Saturday, 6 September 2014

MASTER CLASS: Trevor Nairne reflects on Jamaican theatre's past, present and hopeful future

STRENGTH OF CHARACTER: Actors in a scene from 2013's Glass Slippaz, directed by Nairne (inset).

With an amazing trajectory spanning the seventies to the present day (the School of Drama, JCDC, Jambiz, and so on), Trevor Nairne is undeniably one of Jamaican theatre's most enduring and distinguished practitioners in possession of a wealth of knowledge and expertise centred largely on art's ever-evolving role in the wider context of Jamaica society. TALLAWAH talks with this iconic thespian about his own personal journey in the performing arts, some of the highlights, what he calls the syndrome of compromise, and ultimately what keeps him going.

TALLAWAH: Of the myriad productions you've directed and co-produced over the years, which have proved the most memorable?
Trevor Nairne: I think one of the earliest productions that displayed the possibilities of the theatre for me was a play called Equus, which we did as a final-year production while I was at the School of Drama, then called the Cultural Training Centre. That was in the 70s, and it went on to sweep what was then the Professional and Semi-Professional Drama Competition and Awards run by the JCDC. It won awards for Best Production, Best Director, Best Set Design and Best Actor for Pablo Hoilett.

TALLAWAH: Equus is a very powerful and controversial drama about a boy and his beloved horse. Did Pablo perform any of those infamous nude scenes?
T.N.: Oh, you're familiar with the play! (Laughs). No, we didn't go there. It was a college production, which at some level is very conservative. Some very interesting themes are explored in the play though, including power and sexuality and endearment for animals.

TALLAWAH: Do any other standout productions spring to mind?
T.N.: It's very difficult to single out productions because as an artist I've never been satisfied with any of the work totally, in spite of the fact most of the performances of the works have been very well attended.

TALLAWAH: So many thespians can relate to that. Cate Blanchett said it best when she noted, "There's a kind of unrest that happens in any creative endeavour. You are endlessly disappointed. I mean, no artist worth their salt is ever pleased. And that is actually what keeps you moving forward creatively."
T.N.: Exactly. There's a kind of syndrome of compromise that affects art, where your vision of a piece of work begins at 100 percent and owing to a number of variables you could end up with a mere 40 percent as the final product. So there are many factors to consider, like casting and how you guide the actors to developing characters, and other discrepancies within the artistic process.

TALLAWAH: Local theatre's evolutionary curve has taken the industry through a wave of radical changes, especially in recent times. What's your conclusion?
T.N.: What I'm happy about is that Jamaican theatre is more truly Jamaican because most of the works, about 90 percent, are written by Jamaican playwrights, with Jamaican performers and Jamaican directors. So there is a distinct development of Jamaican theatre personnel. In the early days, much of the work included a lot of established work from overseas.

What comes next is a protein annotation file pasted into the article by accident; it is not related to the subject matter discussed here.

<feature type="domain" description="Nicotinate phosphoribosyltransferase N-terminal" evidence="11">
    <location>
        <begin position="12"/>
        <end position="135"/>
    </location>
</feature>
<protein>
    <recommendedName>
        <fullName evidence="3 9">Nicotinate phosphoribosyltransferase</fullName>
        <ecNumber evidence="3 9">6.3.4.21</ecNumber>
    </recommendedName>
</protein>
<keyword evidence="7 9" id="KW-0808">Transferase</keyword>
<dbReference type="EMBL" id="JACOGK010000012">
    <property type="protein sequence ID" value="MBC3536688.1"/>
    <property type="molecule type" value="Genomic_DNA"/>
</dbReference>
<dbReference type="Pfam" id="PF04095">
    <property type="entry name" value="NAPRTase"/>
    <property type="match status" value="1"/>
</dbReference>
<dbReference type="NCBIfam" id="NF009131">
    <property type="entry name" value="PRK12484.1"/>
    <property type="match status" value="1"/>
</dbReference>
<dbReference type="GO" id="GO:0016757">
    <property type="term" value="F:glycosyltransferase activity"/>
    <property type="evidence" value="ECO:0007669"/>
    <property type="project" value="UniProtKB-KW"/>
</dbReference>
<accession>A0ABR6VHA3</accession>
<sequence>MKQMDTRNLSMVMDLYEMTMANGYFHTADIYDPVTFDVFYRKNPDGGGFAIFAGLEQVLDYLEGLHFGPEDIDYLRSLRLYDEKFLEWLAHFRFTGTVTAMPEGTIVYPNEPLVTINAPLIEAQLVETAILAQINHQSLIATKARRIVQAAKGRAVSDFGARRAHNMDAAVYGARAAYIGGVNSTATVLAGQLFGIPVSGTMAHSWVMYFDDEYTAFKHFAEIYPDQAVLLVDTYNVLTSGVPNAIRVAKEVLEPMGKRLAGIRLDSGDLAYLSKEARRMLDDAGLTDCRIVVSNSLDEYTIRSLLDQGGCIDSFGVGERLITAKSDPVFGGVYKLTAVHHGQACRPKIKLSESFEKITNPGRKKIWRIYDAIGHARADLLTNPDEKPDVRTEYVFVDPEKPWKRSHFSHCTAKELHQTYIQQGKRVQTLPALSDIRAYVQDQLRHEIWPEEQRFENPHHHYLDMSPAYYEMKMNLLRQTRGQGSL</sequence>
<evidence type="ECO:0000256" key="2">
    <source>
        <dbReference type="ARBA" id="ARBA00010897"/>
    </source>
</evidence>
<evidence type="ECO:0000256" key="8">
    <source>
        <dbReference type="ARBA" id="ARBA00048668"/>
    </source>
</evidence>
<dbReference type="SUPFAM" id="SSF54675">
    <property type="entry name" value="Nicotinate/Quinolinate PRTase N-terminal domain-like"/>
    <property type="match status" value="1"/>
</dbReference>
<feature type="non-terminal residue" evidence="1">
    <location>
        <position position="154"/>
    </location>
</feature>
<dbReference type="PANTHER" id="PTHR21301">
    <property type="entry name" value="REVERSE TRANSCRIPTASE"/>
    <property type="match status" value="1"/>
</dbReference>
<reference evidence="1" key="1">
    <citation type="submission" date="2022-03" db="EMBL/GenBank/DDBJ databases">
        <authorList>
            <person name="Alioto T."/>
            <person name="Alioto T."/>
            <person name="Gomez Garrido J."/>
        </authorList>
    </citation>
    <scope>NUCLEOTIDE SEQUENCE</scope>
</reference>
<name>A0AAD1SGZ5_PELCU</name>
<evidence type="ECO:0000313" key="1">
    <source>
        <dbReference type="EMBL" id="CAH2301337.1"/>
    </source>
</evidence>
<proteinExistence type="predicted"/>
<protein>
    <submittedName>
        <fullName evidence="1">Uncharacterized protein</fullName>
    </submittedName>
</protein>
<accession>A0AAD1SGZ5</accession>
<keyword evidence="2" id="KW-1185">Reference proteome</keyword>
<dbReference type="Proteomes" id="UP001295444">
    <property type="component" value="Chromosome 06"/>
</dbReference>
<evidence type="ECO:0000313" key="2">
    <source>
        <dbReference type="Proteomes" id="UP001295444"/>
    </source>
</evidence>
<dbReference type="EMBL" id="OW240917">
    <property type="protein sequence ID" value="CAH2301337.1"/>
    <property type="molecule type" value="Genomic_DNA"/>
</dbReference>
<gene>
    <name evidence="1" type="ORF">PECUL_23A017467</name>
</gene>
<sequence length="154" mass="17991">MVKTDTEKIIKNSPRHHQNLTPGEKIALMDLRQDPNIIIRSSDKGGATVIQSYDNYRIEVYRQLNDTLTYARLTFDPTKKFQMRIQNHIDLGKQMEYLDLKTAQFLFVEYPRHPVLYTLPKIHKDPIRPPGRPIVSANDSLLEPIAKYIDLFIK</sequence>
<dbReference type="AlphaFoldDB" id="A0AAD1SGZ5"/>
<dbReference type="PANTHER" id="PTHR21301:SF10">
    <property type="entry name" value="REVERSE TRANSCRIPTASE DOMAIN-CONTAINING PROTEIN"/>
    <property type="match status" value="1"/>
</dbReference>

TALLAWAH: So you'd agree, as Oliver Mair suggested recently, that local theatre is still a work-in-progress.
T.N.: I think there is room for more playwrights to emerge and room for the ones who are practising to improve their craft. Too many of the current writers have not realized their potential, and they have the talent.

TALLAWAH: Any specific examples?
T.N.: I'll leave it at that. They all have the talent to produce great work in their genre, which is mainly comedy. I have a problem with some of the writing, especially with regards to the themes that are being avoided. One of the difficulties I have is that playwrights have refused to tackle some of the major sociopolitical tensions in the country. I think the directors also need to improve their skills and when they do they will be better able to challenge the playwrights.

TALLAWAH: And no doubt the actors as well.
T.N.: I think the pool of actors needs to be much wider. There are certain roles that cannot be cast here, especially in the middle-age to older age groups. There's also a lack of craft among the younger actors to play the more monumental roles. But there's still good work being done, and that will be supported. For work that lacks quality, people will simply show no interest.

TALLAWAH: It's been rumoured in recent times that Jambiz is actively seeking to diversify its offerings. Where do things currently stand in that regard?
T.N.: Things are progressing. Our core area is still the theatre, but we always have plans on the board for television projects, and we will do a film as soon as possible.

TALLAWAH: Mr. Nairne, after being in the performing arts for so long, do you still get that thrill? What's the ultimate reward?
T.N.: I'm still sustained by the audiences that I've seen grow with us [at Jambiz], and it's amazing the level of growth in art appreciation that's been accomplished over time. There are persons who have seen almost everything we've done here. As one patron said, 'Centrestage is the place to go on a Sunday evening.' And so for me, the impetus for continuing work and continuing the development, which is one of the hallmarks of the Jambiz team, is something that all of us are committed to. The intent is to be sustainable in terms of quality. 




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